The Government has accepted most of the proposals put forward in the Family Justice Review (FJR), although unsurprisingly there is a degree of caution where the proposals have major cost consequences. There is an expressed commitment is to implement change as quickly as possible and to table legislation and put in place preparatory measures for more long terms aims. The full response can be found here. I have drawn out a few observations below.
The headline as far as the papers are concerned is the Government's departure from the recommendation of the FJR that there should not be a statutory presumption of shared parenting. The Government is explicit that the child's needs will remain paramount, but its terminology varies at different parts of the response. At one stage it says "the Government believes that there should be a legislative statement of the importance of children having an ongoing relationship with both their parents after family separation, where that is safe, and in the child's best interests," and stresses that there will need to be careful consideration of how legislation is framed to make it clear "that a meaningful relationship is not about equal division of time, but the quality of parenting received by the child." It goes on "the changes will make it clear that the court should consider an ongoing relationship with both parents as something that in most cases will contribute to the child's welfare - and should look at the question through this lens, of what is best for the child - rather than as a ‘right' for the parents." That is difficult to argue with, but is different from the reference to a "presumption of shared parenting" which follows. I am reserving judgment until I have seen what is actually proposed. It feels as though two different forms of words are being used - one to excite the public and grab headlines, and another to appease the lawyers.
There will be online support for separating parents which is to be their first port of call, the web service being commissioned later this year and a telephone service in 2013. Parents will be encouraged to enter Parenting Agreements, and, if they cannot agree, to MIAMs, PIPs and Dispute Resolution Services, and failing which to the court (single point of entry, allocated to an appropriate track, judicial continuity and rigorous case management). Statutory reform is proposed to reinforce the requirement to attend a MIAM.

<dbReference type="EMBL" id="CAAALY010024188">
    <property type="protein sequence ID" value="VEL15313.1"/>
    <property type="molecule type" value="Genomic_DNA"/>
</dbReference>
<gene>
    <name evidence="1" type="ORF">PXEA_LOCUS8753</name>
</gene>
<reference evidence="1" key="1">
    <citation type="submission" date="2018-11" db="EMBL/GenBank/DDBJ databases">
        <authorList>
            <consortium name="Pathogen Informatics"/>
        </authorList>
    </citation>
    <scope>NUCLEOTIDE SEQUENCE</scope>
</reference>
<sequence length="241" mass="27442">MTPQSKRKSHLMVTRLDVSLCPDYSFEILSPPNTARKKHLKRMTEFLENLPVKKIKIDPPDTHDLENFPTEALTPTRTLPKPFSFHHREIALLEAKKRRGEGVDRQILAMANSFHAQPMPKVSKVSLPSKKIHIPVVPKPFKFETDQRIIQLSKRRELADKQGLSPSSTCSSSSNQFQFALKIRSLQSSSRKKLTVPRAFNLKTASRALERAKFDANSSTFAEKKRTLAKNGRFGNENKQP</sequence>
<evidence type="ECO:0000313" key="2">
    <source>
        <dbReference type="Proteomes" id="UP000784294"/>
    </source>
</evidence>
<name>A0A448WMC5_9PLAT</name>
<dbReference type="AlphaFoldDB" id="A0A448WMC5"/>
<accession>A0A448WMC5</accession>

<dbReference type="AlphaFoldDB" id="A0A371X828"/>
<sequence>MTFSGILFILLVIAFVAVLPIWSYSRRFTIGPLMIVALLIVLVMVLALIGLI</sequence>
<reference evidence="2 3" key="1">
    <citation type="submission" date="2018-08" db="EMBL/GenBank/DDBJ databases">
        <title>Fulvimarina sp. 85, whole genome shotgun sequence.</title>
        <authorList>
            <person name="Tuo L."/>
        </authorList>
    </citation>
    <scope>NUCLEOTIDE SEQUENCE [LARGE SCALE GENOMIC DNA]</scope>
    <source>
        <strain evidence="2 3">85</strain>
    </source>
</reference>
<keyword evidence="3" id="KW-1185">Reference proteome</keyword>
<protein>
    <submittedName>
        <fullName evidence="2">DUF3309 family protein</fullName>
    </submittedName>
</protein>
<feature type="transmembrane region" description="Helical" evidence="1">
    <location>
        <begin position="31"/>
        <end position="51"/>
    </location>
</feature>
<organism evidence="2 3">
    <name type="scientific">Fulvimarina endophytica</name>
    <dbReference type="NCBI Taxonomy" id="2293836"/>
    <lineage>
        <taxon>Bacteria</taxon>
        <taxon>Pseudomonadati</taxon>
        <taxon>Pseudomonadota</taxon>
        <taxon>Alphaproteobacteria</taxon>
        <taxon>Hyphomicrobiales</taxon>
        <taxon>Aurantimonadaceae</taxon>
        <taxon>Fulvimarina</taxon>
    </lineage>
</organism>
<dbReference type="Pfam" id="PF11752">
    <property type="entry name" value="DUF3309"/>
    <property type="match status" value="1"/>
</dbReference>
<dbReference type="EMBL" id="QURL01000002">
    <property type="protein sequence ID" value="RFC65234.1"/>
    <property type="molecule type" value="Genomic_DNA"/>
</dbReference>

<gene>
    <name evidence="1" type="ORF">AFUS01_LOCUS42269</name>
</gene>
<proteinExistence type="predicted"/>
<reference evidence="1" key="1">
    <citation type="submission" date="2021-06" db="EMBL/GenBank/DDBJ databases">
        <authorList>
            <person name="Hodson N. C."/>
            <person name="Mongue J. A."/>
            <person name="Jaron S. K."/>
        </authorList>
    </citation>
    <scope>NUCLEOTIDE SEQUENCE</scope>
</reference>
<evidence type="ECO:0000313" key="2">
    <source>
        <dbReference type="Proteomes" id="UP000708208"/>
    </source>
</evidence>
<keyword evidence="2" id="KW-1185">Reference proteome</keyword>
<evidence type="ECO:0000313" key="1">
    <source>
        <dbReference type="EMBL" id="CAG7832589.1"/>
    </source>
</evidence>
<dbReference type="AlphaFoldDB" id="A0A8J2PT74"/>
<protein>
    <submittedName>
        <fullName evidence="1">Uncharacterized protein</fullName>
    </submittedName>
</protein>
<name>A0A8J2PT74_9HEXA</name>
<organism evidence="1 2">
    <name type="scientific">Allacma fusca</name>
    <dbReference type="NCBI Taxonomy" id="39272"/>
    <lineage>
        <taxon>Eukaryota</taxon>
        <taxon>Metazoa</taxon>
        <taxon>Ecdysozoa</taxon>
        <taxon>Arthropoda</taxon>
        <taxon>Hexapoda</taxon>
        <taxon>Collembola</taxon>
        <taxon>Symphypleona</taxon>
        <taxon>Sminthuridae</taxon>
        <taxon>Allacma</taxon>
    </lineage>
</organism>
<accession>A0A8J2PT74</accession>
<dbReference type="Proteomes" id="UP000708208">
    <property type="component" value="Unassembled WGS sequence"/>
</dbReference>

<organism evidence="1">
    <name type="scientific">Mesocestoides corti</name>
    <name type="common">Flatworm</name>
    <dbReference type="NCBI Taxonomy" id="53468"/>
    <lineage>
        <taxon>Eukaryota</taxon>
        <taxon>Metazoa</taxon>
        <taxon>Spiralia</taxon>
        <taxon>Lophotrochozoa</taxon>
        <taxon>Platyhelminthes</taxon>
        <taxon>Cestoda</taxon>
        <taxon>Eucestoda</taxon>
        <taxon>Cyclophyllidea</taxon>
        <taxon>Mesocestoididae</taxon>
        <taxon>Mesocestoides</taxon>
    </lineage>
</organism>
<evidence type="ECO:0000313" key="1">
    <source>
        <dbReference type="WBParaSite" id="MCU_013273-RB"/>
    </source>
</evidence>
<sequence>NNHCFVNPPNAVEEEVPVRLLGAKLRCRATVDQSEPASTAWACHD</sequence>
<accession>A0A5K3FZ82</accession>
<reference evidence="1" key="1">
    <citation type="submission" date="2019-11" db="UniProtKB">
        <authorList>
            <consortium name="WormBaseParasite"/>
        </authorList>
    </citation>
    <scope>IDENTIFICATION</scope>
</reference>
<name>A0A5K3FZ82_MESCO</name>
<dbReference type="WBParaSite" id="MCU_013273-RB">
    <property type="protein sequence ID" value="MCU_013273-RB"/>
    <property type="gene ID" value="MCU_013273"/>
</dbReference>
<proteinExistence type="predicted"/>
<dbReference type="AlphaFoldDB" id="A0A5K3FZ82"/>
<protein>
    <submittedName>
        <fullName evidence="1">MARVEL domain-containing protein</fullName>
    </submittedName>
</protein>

The terms "residence" and "contact" will be abolished to be replaced with a Parenting Arrangements Order. The Government goes further than the FJR saying it will look at other enforcement methods and that a strong warning should be sent out at the outset of proceedings.
Here the focus is on reducing delay. Legislation will be tabled for a six month time limit on care proceedings which can be extended in exceptional cases if the judge considers it appropriate. Legislation is proposed to require courts to consider if expert evidence is really necessary. The Government will develop quality standards for expert witnesses and there will be a fresh pilot of the multidisciplinary team approach. The court will be able to make interim care orders for longer periods of up to six months. The proposal to abolish issue fees for care proceedings was rejected.
Sadly (despite acknowledging that it shows promise) there is no firm commitment to a national roll out of the Family Drug and Alcohol Court - there will be evaluation of the London pilot and funding needs to be found.
Divorce and finances
As envisaged by the FJR, the Government proposes that undefended divorces be dealt with administratively rather than judicially. It is not clear how quickly the facility to deal with the process online could be put in place, but it is accepted in principle that the process should start with the new information hub.
The Law Commission's remit of looking at nuptial agreements has been broadened marginally to take into account the definition of needs and the treatment of pre-acquired/inherited/gifted property, and further consultation questions will be sent out later this year. I wonder how much this sort of piecemeal approach can achieve for the vast majority of divorcing couples.
Hayley Trim is a Family Law PSL at Jordan Publishing and was formerly a family solicitor practising in London.
She works on the Family Law online major works providing updating notes on cases and other relevant developments as they happen for The Family Court Practice, Children Law and Practice and Matrimonial Property and Finance online.
Contact Hayley on Twitter: @HayleyTrim